I ran the module using Ian Yusem’s funnel rules from The Drain. The players used their numbers to split off and explore various rooms simultaneously, which made the session feel like a true haunted house horror flick. Encounters with the ghosts were spooky and memorable, but the turret traps felt a bit out of place when there is such a cool paranormal premise. After the ship was cleared, the players were left with a lot of hooks to follow up on. What’s up with the weird sphere? What to do with the expensive equipment? Where to transport the survivors?
10/10 would get haunted by space ghosts again.
A few years ago, I was running a weird west Dungeon Crawl Classics campaign where I went searching for mine-themed adventures to reskin and convert to DCC. I used Melancholies & Mirth’s Abandoned Mines Above the Caverns procedural generator, reskinned Into the Odd’s Iron Coral as “The Irontown Corral,” and even started in on Goodberry Monthly’s Goldsoul Mines before my play group moved on to other things. If I had known about “Dust Remains” at that time, it definitely would have made my list to try, and might have beaten out one of the others.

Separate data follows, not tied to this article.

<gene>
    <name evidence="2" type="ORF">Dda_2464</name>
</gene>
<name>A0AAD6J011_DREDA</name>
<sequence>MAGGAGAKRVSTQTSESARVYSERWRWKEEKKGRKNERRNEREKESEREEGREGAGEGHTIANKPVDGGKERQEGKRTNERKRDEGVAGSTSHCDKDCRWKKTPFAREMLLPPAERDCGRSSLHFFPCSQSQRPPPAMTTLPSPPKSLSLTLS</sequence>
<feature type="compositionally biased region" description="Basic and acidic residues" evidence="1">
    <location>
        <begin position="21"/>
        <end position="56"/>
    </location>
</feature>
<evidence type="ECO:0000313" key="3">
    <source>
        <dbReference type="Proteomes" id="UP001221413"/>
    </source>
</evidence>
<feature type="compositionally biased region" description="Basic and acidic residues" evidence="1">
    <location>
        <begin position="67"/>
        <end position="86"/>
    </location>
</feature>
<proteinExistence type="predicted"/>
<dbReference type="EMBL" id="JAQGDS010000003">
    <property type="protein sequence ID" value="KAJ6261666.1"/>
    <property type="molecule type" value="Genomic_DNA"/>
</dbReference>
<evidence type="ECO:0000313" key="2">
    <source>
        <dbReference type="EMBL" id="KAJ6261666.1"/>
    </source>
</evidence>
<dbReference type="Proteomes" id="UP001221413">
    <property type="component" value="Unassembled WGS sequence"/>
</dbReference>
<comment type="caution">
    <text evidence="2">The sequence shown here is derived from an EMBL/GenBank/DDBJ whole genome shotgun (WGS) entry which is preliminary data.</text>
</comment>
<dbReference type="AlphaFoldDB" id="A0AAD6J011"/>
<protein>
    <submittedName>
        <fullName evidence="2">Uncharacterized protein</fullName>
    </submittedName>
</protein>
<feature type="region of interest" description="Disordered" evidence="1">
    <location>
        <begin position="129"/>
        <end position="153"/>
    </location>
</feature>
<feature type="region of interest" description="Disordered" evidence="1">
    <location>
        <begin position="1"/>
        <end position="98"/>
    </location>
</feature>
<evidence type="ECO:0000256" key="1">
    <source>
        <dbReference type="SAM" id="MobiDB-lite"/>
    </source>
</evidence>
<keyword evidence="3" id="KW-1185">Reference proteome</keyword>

Christian Kessler pushes the two-page format to probably its absolute limit, giving us a mini-setting on one page and SIX mini dungeons on the other. In the extra space, Christian finds room to give us a table of encounters, four new monsters, a list of ghosts, a random table of minor treasures, and 11 unique magic items and spells, all written up for Troika and other descendants of Fighting Fantasy.
The flavor of the various treasures and the activities of the ghosts (which show typical actions of the long-dead imperials) help to communicate the distant culture of the ancient empire. The dungeon keys consist mostly of traps and puzzles, plus a list of treasures behind the final door at the back of each vault. The variety Christian presents is impressive, although the referee will likely want to add a bit more to each dungeon to bring them to life and give them a true sense of exploration. The referee will also need to create NPCs to populate the groups described in the setting introduction. Given all that Christian manages to fit into the available space though, I think these limitations are understandable.